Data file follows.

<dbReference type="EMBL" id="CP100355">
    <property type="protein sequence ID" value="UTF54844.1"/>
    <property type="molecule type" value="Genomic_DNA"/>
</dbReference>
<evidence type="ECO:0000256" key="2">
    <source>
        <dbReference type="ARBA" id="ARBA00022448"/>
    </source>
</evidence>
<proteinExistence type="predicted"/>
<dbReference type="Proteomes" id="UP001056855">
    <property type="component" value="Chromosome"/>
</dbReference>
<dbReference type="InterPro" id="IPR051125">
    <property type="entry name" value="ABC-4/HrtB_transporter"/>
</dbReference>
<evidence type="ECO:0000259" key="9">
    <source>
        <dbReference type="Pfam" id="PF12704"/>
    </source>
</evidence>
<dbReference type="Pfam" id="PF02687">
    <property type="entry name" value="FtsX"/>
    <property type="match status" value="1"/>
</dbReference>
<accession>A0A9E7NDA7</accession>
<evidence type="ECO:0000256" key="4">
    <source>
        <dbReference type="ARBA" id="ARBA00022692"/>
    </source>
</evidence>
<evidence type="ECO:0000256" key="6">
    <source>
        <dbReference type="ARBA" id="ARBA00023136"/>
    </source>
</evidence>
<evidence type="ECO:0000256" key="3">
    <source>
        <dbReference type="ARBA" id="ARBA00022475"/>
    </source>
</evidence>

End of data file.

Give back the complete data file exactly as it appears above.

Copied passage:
<dbReference type="EMBL" id="CP100355">
    <property type="protein sequence ID" value="UTF54844.1"/>
    <property type="molecule type" value="Genomic_DNA"/>
</dbReference>
<evidence type="ECO:0000256" key="2">
    <source>
        <dbReference type="ARBA" id="ARBA00022448"/>
    </source>
</evidence>
<proteinExistence type="predicted"/>
<dbReference type="Proteomes" id="UP001056855">
    <property type="component" value="Chromosome"/>
</dbReference>
<dbReference type="InterPro" id="IPR051125">
    <property type="entry name" value="ABC-4/HrtB_transporter"/>
</dbReference>
<evidence type="ECO:0000259" key="9">
    <source>
        <dbReference type="Pfam" id="PF12704"/>
    </source>
</evidence>
<dbReference type="Pfam" id="PF02687">
    <property type="entry name" value="FtsX"/>
    <property type="match status" value="1"/>
</dbReference>
<accession>A0A9E7NDA7</accession>
<evidence type="ECO:0000256" key="4">
    <source>
        <dbReference type="ARBA" id="ARBA00022692"/>
    </source>
</evidence>
<evidence type="ECO:0000256" key="6">
    <source>
        <dbReference type="ARBA" id="ARBA00023136"/>
    </source>
</evidence>
<evidence type="ECO:0000256" key="3">
    <source>
        <dbReference type="ARBA" id="ARBA00022475"/>
    </source>
</evidence>